Social media: New rules of engagement?

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By: Wise Marketer Staff |

Posted on November 8, 2009

When it comes to marketing through social media, there are new rules of engagement, according to a consumer survey from Webtrends, which found that consumers want conversations rather than sales pitches and to develop positive relationships with brands.

The 'Rules of Engagement' survey found that most consumers (85%) under the age of 35 said they welcome brands on web sites such as Facebook, Twitter, and Youtube.

More than half of those who use Twitter every day expect brands to use social media to better understand consumers, to provide better service, to involve users in the design of future products and services, to discuss market issues, and to draw attention to new products and initiatives.

In fact, while nearly three out of four web users say that social media can help brands to understand their audiences, it should be remembered that 'understanding' involves a two way conversation. Businesses that bombard social networkers with sales offers are warned that too much advertising - and blatant commercialisation of social media sites - is a big concern for consumers, with 39% already complaining that there is too much advertising on these web sites, and half of those surveyed saying they would leave a social networking site if it became too commercial.

According to Christian Howes, digital solutions architect for Webtrends, "Social media provides a massive opportunity, but the problem for most brands is that they're not agile enough to set up and maintain a useful presence, so they miss out on many of the benefits. When I looked at airlines recently, one international airline had something like 10,000 followers on Twitter but a US-based no-frills carrier had more than a million. The international airline was posting messages that were relatively corporate in tone, while the other was involved in a genuine dialogue and was using that as an extension of its customer service initiative."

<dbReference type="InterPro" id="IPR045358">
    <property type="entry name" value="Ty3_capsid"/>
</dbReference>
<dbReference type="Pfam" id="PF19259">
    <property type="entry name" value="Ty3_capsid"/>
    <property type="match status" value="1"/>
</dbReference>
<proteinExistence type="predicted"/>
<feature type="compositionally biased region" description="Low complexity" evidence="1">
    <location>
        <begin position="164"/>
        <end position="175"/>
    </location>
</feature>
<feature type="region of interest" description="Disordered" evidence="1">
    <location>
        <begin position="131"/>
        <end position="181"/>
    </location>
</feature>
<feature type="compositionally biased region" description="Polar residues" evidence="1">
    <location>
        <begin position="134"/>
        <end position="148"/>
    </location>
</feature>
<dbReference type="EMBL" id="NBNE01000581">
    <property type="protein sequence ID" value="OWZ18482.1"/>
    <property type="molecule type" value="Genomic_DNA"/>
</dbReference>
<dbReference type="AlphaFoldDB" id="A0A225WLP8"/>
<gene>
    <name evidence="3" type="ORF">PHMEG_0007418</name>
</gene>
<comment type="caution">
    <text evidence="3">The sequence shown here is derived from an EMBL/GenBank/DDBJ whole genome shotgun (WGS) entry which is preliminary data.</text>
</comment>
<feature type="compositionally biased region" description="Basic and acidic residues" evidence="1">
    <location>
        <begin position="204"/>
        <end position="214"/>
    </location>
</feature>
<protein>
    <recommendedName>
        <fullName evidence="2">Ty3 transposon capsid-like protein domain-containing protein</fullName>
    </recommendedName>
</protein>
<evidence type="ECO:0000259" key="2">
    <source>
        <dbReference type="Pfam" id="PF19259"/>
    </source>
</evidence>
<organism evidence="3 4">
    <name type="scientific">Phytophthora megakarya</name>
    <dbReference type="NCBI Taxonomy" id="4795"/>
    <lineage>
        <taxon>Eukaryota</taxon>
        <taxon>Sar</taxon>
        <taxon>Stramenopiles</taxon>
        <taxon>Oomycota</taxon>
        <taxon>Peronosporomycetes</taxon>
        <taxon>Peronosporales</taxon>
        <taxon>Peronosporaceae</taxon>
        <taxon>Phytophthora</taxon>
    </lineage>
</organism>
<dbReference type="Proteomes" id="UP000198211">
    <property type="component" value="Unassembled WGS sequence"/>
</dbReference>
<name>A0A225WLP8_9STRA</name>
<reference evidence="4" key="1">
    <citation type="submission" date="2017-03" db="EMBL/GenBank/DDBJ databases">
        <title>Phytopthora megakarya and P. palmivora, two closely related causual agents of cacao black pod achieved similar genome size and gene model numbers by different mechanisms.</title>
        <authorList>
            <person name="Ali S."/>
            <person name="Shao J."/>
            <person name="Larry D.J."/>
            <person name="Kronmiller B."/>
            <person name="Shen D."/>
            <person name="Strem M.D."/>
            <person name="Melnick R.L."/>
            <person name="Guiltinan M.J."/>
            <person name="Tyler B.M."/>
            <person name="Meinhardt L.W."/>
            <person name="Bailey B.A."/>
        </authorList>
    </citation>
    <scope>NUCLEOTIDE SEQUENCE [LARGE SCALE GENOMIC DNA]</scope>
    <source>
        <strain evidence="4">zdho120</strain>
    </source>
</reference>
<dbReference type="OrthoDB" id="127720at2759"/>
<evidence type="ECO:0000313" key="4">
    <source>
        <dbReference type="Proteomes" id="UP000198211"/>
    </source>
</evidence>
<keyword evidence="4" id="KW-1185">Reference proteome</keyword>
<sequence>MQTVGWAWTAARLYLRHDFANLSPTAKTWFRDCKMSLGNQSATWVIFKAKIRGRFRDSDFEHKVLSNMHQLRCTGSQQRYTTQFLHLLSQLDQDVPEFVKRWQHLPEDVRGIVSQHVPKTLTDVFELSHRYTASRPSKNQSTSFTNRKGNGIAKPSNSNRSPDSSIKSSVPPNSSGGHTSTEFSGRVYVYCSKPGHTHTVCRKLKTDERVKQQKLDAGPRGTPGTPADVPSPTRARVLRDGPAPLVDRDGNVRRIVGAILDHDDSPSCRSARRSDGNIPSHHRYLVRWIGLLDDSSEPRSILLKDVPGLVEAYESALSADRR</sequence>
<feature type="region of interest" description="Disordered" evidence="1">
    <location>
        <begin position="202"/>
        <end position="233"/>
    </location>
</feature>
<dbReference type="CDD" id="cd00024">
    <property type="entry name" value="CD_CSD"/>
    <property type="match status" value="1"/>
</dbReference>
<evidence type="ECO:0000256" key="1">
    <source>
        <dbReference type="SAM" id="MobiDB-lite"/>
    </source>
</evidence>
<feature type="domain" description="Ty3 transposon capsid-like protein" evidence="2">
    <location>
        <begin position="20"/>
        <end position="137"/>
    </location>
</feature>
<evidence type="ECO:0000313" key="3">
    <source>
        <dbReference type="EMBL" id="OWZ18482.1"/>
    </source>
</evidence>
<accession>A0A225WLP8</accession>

It is mainly early adopters and progressive brands that have reached out to social media users, and the feedback so far is it can reap rewards if done well. Half of Twitter users said that a brand has successfully interacted with them through social media, compared to only 31% of Facebook users. Of those who have interacted in some way with a brand using social media, three out of four said they nowthink more highly of the brand.

But, more importantly, although 19% of social media users feel they would think more highly of a brand they interacted with through a social media site, among those who actually do interact with brands, the approval rating rises to 74%. This suggests that users show more favour toward brands that reach out to them through social media than they initially thought they would.

"To get the most out of social media, businesses must be agile and they should listen to and serve their customers well. Simply pumping out self-serving or 'preachy' announcements doesn't work, no matter how big the brand is. Consumers are open to conversations with brands they like, but it has to be a two-way conversation," said Howes.